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    He was in for it the second time he got up but I still flipped him again. I'm a good athlete so I'm not gonna pretend as if I'm your average joe but I only did what I had seen in movies.

    Maybe Judo is a bit of an innate thing..
     
  14. drop bear

    drop bear Sr. Grandmaster

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    I tried it on people who could fight back.
     
  15. Alan Smithee

    Alan Smithee Blue Belt

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    He cut me with an elbow when I clinched him. But he still got flipped.
     
  16. Kung Fu Wang

    Kung Fu Wang Grandmaster

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    How did you move in? Did you spin your body?

    The traditional hip throw has the following issues.

    - You need to spin your body and give your back to your opponent.
    - Since your opponent's both legs are free, it's easy for him to step in front of you and escape.
    - Your opponent can crack your elbow joint on your waist holding arm.
    - Your opponent can press down your leg behind your knee.
    - Your opponent can bounce you off with his belly.
    - Your opponent's free hand can pull your head backward.
    - ...

    In order to solve those issues, the "entering strategy" is very important.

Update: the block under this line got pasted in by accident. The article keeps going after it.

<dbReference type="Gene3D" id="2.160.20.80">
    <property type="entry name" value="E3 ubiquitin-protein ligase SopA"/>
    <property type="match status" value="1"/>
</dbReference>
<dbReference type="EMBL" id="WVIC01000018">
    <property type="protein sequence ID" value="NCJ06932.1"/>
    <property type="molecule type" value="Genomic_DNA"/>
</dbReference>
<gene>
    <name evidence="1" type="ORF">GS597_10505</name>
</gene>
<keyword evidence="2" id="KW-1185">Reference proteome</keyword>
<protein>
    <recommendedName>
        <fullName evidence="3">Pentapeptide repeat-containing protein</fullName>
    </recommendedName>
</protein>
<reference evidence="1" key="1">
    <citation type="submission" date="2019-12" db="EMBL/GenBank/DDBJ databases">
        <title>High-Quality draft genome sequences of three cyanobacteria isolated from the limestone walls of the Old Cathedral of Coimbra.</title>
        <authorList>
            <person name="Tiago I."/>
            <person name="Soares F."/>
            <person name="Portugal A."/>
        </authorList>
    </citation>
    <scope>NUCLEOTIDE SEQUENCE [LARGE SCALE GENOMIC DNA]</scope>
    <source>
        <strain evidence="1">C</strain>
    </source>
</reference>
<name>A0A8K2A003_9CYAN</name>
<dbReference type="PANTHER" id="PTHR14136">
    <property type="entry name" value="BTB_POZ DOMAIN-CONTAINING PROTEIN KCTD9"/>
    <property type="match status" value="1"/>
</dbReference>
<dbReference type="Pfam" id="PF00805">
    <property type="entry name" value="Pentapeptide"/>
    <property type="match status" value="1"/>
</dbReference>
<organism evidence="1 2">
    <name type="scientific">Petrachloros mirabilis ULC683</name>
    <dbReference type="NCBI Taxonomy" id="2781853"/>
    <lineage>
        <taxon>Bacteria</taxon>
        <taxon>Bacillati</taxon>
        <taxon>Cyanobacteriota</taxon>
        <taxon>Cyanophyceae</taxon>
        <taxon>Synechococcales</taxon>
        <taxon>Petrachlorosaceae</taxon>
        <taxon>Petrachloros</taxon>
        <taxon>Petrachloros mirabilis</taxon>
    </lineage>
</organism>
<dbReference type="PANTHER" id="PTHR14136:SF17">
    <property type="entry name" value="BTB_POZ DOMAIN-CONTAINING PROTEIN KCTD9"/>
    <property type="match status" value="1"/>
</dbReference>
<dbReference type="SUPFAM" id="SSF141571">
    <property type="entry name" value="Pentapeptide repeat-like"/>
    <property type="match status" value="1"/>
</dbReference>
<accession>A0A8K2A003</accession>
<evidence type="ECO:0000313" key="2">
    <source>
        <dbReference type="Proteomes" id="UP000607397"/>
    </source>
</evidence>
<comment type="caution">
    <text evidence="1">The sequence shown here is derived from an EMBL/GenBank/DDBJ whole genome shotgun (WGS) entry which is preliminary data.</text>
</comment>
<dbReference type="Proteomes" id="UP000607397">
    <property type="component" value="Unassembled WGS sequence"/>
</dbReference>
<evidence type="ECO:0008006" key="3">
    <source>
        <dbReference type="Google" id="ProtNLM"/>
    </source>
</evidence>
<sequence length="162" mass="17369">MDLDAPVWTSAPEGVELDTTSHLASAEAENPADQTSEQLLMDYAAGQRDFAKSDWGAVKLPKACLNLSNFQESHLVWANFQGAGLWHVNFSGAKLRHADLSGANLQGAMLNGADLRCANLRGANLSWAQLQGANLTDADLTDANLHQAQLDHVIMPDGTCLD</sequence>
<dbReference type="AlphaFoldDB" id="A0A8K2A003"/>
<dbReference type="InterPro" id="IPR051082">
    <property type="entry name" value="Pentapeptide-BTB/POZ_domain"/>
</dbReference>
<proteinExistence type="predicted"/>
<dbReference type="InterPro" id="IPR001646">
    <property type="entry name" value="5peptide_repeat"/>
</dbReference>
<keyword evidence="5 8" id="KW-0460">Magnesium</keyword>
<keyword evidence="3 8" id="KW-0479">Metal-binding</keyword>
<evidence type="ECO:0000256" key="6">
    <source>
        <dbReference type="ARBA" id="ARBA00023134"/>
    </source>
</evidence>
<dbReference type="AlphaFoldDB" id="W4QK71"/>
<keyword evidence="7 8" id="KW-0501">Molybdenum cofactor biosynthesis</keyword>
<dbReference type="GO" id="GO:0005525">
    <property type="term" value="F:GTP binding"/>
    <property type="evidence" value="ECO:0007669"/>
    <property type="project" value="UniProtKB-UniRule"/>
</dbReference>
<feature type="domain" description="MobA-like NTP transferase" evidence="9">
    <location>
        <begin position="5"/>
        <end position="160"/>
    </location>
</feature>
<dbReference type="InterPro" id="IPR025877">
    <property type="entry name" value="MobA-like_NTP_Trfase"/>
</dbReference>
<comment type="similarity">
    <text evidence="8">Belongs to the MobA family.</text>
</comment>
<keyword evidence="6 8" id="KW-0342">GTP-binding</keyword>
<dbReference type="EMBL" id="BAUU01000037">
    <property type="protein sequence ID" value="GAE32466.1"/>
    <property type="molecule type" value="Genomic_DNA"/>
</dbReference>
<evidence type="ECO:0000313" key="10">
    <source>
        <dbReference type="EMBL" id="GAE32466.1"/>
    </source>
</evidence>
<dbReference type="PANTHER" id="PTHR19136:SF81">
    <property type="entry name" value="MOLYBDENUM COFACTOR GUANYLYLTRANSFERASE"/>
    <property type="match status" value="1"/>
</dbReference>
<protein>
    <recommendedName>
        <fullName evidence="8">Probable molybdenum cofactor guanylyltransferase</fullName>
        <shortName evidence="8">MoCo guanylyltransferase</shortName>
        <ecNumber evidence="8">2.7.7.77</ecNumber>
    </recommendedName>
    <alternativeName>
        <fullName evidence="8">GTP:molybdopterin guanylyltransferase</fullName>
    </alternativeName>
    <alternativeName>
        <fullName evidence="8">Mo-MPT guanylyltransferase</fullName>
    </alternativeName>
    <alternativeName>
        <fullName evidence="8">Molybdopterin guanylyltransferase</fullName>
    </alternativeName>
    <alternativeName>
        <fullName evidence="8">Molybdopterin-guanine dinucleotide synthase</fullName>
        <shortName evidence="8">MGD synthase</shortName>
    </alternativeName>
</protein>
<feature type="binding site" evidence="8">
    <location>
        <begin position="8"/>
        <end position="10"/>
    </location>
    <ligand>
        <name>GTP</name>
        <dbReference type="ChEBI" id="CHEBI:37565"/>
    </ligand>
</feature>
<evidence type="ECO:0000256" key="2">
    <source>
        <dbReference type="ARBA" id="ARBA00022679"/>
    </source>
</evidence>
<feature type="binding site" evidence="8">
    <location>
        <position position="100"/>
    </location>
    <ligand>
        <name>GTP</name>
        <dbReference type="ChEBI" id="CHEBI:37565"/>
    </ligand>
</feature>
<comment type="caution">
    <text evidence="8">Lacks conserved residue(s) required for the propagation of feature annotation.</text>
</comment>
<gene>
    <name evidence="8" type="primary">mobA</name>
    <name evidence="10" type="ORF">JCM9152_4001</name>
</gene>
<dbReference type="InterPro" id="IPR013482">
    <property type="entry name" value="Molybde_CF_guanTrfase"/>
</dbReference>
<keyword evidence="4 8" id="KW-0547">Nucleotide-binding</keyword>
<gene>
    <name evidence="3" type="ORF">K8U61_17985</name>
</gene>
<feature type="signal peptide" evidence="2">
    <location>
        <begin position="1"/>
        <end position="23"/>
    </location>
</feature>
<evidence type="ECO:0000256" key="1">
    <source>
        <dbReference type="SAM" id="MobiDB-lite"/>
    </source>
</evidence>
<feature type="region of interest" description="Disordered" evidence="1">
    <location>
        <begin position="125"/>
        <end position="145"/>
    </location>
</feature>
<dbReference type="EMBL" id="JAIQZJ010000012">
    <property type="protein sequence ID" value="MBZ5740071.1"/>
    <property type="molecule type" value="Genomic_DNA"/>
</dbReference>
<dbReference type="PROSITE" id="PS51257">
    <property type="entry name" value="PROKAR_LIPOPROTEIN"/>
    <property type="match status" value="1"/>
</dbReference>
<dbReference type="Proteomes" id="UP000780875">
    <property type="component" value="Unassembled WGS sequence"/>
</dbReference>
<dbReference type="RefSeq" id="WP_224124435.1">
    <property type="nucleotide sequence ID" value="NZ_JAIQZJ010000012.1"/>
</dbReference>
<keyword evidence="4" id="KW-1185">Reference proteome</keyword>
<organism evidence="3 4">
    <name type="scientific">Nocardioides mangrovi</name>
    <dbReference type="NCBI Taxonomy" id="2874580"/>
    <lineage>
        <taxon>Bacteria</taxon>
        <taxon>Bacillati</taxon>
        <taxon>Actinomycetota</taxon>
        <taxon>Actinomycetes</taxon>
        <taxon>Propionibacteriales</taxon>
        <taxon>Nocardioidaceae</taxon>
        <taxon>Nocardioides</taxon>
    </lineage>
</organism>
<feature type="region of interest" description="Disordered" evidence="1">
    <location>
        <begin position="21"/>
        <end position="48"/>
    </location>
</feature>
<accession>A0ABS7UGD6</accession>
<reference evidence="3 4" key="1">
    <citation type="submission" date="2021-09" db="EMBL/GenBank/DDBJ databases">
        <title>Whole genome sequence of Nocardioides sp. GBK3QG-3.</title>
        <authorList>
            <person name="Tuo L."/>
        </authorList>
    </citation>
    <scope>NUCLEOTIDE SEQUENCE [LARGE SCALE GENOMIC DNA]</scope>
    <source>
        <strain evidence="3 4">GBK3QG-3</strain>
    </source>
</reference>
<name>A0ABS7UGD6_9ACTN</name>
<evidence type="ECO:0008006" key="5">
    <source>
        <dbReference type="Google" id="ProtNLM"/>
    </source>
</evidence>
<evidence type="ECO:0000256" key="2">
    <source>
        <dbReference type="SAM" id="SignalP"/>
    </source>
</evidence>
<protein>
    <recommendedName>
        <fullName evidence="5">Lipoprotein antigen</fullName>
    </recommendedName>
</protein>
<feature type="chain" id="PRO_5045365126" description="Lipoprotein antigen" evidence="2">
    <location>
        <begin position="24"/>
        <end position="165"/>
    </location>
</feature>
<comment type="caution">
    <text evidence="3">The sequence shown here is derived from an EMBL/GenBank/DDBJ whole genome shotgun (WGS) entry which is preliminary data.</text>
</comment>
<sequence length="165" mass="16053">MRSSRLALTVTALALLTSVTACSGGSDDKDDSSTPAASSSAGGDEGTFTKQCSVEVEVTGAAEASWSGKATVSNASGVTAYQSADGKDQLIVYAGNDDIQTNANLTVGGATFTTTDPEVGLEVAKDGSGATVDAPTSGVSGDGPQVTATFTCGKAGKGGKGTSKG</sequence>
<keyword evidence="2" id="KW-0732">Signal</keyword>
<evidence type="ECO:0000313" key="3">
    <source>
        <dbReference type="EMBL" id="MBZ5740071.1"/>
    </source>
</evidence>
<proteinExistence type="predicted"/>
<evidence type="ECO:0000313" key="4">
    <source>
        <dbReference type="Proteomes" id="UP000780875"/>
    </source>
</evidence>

17. Hanzou

    Hanzou Grandmaster

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    In Gracie JJ hip throws are fundamental, and are trained a lot. However, the reason you don't see them used often is because there's more effective takedowns for competition and MMA like Guard pulling and DLTs.
     
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  18. Alan Smithee

    Alan Smithee Blue Belt

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    Double leg takedown run the risk of getting caught in a guillotine and lose on the spot. I would say the vast majority seem to pull guard in BJJ, which some argue isn't even a takedown technique.
     
    Last edited: Nov 25, 2019
  19. Hanzou

    Hanzou Grandmaster

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    And hip throws open you up for back takes.

    Every throw or takedown has its share of risks. However if you look at MMA or BJJ, there's a reason you're mostly seeing DLTs and Guard Pulls. It's because they're high percentage takedowns with lower downsides than other throws or takedowns.
     
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  20. JP3

    JP3 Master Black Belt

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    Anything can be messed up, just as anything can work if all the pieces just fall into position.

    Drop's referring to people who mess it up and end up getting choked is probably mostly due to the person trying to throw not having any kuzushi on their opponent (they didn't break the balance). If you don't take your opponent's balance as you enter for Ogoshi (it's two O letters, there's no "A" in Ogoshi by the way) then you are just giving them your back. If you did that, you probably don't have good control of their arm, either,a nd you just put it halfway into a rear naked. Almost like giving them an early Christmas present.

    People who are entering (poorly) for outside foot/leg techniques often just "walk onto" Ogoshi, used as a counter. Same basic problem of no kuzushi causes that, too.

    Step No. 1 to all throwing techniques, break balance. Note (just as in your example) you dont even have to do anything to get their balance, they may just hand it over.